Small Site Permit Thresholds:
Any project meeting the criteria listed below will need a Small Site permit:
- Shore Impact Zone Alteration
This includes any alteration to the structures, land, or vegetation within the Shore Impact Zone (one-half the distance of the required building setback from the Ordinary High Water level, i.e. 75 Structure Setback = 37.5 foot Shore Impact Zone)
- Rip-rap: installation, repair, additions, or modification
- Sand Beach Blanket: installation, repair, additions, or modification
- Ice Pressure Ridge Repair
- Vegetation Removal or changes, including trees, shrubs
- Best Management Practice installation, changes, removal.
- Land Alteration: grading/filling, or any other activity which disturbs soil and has potential for erosion.
- Impervious Surface: installation, repair, addition, or modification to any impervious surfaces (sidewalks, staircases, patio, sheds, etc.), small site stormwater management plan may be required
- Bluff and Bluff Impact Zone Alteration
A bluff is defined as a land feature and rises more than 25 feet or more above the Ordinary High Water level and has a average slope of 30% or more. A Bluff Impact Zone extends 20-feet behind the top of the bluff. A permit is required for any activity that disturbs soil or vegetation within the Bluff Area or Bluff Impact Zone
Defined as having an average slope of more that 12% over a distance of 50-feet. Permits are required for any land alteration/disturbance or vegetation removal.
- Impervious Surface Coverage
Impervious Surface coverage exceeding 25% total cumulative lot coverage, new/re-constructed and existing surfaces (see large site permit for more than 10,000 S.F coverage), small site storm water management plan is required.
Small Site Storm Water Management Plan Requirements
Projects that require a small site storm water management plan will need to show that storm water from all impervious surfaces that require treatment are conveyed to an appropriately sized storm water Best Management Practice, BMPs (i.e. rain garden, underground infiltration basin, etc). The size of the practice will need to be sized appropriately with the capacity to infiltrate a 1.1" rain event over the impervious surfaces that drain to it.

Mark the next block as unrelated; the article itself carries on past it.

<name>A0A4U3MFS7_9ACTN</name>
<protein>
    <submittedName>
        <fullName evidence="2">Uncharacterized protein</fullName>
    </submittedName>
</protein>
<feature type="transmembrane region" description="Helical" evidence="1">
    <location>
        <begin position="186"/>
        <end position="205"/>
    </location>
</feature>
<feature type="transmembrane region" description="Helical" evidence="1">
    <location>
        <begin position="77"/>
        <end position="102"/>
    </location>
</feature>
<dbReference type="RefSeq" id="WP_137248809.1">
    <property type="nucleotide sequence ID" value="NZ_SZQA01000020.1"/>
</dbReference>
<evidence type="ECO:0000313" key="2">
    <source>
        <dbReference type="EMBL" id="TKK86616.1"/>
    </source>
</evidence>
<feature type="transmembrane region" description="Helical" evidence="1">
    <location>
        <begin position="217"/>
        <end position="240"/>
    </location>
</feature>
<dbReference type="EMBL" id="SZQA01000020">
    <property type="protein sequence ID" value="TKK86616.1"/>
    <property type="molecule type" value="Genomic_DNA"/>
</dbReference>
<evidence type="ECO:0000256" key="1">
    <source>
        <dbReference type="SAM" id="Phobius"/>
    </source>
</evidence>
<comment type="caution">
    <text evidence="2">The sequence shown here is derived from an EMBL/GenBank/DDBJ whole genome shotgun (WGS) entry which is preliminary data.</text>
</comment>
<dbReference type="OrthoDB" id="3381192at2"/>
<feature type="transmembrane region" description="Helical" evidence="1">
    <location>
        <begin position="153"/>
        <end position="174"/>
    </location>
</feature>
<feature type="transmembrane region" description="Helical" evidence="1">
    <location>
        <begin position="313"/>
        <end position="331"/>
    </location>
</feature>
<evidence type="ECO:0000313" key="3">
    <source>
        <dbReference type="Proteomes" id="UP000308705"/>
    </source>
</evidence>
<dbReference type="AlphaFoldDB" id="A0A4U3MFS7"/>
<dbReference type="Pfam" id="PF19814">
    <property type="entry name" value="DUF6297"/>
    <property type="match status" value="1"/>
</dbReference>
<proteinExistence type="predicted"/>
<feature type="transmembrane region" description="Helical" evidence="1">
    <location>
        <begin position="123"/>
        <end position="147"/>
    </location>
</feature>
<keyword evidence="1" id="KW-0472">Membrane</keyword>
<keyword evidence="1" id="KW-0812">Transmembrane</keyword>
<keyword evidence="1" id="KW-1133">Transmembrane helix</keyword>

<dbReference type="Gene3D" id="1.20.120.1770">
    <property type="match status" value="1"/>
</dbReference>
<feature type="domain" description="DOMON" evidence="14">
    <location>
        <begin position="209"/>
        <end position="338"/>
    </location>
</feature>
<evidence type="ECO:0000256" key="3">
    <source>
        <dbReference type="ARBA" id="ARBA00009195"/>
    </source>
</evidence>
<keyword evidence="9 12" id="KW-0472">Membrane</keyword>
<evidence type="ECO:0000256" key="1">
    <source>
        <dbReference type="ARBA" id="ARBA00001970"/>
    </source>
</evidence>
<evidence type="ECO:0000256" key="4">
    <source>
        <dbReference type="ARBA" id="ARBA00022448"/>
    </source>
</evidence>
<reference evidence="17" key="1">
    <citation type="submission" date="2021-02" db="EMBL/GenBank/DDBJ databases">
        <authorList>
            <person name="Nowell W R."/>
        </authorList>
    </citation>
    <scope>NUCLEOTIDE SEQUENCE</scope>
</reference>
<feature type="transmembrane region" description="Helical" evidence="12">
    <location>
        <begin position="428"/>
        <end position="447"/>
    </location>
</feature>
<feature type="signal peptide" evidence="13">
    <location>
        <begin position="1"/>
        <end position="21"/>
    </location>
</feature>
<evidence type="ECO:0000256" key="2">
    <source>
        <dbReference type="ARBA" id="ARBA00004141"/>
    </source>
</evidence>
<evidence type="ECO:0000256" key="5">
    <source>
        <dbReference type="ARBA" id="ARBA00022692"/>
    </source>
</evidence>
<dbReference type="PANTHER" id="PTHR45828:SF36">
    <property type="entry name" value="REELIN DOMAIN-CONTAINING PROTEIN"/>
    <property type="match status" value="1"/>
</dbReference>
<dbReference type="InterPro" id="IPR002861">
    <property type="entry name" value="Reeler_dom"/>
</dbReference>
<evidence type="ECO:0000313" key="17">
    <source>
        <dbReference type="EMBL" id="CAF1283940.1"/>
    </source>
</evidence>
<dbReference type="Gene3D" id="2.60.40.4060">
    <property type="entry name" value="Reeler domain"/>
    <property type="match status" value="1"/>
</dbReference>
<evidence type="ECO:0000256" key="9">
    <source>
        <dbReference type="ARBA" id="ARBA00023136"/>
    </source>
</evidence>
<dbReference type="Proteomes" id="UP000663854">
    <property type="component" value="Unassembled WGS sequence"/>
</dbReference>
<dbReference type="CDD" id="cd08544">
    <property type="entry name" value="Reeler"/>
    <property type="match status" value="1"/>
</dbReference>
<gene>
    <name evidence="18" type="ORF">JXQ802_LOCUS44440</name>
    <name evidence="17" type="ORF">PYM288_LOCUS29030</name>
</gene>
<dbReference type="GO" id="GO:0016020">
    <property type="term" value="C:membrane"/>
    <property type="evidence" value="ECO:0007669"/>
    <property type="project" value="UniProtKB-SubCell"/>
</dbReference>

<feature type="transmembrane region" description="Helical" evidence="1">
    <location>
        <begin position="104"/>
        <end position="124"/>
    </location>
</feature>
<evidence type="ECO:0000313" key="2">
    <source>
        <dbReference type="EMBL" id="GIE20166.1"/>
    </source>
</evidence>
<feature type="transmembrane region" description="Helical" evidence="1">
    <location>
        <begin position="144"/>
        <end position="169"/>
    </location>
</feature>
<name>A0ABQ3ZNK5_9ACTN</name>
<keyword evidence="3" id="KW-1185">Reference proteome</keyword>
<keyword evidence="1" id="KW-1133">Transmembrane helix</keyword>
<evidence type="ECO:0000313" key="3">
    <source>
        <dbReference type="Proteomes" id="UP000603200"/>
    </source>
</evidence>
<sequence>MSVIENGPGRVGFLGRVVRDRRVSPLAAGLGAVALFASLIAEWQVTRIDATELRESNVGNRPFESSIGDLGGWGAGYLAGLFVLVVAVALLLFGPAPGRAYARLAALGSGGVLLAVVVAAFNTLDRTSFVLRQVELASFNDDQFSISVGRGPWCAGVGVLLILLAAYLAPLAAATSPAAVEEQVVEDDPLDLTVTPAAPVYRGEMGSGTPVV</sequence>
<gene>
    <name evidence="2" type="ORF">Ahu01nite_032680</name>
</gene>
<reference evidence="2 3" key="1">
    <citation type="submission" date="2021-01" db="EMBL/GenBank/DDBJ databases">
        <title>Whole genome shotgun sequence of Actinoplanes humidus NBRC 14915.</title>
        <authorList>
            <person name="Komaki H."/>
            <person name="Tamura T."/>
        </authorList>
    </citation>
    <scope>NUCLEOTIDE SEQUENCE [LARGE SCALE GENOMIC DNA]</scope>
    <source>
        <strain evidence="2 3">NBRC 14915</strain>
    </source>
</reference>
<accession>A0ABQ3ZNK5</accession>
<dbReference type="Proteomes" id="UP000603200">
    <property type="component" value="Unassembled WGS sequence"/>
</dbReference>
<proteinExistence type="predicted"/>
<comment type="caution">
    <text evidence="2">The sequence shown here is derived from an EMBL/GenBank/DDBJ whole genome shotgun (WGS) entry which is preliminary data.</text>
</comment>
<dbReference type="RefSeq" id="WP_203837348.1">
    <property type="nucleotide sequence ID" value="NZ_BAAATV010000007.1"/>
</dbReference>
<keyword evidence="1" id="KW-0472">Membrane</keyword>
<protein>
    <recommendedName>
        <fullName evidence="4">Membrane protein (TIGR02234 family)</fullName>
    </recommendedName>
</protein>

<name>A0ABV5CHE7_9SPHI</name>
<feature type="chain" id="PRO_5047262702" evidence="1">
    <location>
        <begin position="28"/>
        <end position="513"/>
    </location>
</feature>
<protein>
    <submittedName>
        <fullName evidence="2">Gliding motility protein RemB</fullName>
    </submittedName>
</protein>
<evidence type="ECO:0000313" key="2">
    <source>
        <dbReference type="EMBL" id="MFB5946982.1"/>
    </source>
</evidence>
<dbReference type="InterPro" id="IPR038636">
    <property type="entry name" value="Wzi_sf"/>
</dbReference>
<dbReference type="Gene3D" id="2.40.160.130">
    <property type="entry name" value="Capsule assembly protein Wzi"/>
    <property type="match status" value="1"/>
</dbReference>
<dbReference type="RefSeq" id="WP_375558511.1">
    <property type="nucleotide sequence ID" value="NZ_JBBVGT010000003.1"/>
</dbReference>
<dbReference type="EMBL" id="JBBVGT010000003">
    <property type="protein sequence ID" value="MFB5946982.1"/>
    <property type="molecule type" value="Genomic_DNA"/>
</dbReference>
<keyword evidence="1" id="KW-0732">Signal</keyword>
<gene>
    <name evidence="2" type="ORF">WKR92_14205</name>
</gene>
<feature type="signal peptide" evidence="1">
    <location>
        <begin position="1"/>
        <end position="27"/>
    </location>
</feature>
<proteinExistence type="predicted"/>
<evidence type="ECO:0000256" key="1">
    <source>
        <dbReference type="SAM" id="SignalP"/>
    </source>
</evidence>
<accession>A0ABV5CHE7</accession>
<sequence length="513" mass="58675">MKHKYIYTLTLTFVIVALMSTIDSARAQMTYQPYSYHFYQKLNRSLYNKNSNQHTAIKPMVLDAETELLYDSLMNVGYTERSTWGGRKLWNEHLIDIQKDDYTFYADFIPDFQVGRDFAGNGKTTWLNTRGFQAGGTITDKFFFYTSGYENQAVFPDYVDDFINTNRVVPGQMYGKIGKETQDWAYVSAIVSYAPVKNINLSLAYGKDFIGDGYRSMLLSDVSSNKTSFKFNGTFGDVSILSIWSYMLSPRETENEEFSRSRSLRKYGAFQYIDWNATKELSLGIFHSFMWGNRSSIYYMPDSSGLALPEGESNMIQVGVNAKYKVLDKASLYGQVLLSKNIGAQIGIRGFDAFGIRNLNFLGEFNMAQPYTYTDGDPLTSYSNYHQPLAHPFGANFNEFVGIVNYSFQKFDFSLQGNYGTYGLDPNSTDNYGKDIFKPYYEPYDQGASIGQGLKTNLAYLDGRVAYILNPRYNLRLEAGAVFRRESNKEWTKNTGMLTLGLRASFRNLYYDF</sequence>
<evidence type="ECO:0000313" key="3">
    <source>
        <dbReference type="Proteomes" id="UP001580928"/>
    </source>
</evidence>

Permits are issued for projects which meet or exceed certain thresholds. These thresholds are based on the location of the project and the impervious surface coverage (size) of the project. The thresholds target activities that have a potential to could degrade water resource with increased runoff, pollution, and erosion. Follow the guidance below to determine if a permit is required.
Large/Commercial Storm Water Management Permit Thresholds:
*Permit required for projects which include construction of new or reconstruction of existing impervious surfaces meeting the total cumulative lot overages below
Note: Impervious surface coverage totals include new (or reconstruction) and existing impervious surface coverage
- Commercial Project exceeding 25% impervious surface lot coverage
- Project exceeding 10,000 S.F. impervious surface coverage within a Shoreland District (1,000 feet from a lake, 300 feet from a river)
- Project exceeding 1 acres impervious surface coverage
- Subdivision, Plats, Planned Unit Developments, Developments based on certified survey
- Changes to, including construction or re-construction of storm water infrastructure, private or public highways, roads, streets, parking lots, Public Water Access, culverts, and inlets to Waters of the State
- Temporary ground de-watering to Waters of the State
Projects that meet or exceed the above threshold will require a storm water management plan.
Please refer to the below Memo from the District Engineer for design of the Plan
Technical Memo for Permit Application Submittal -Best Practices for the Design of Storm water Management Systems (November 2018)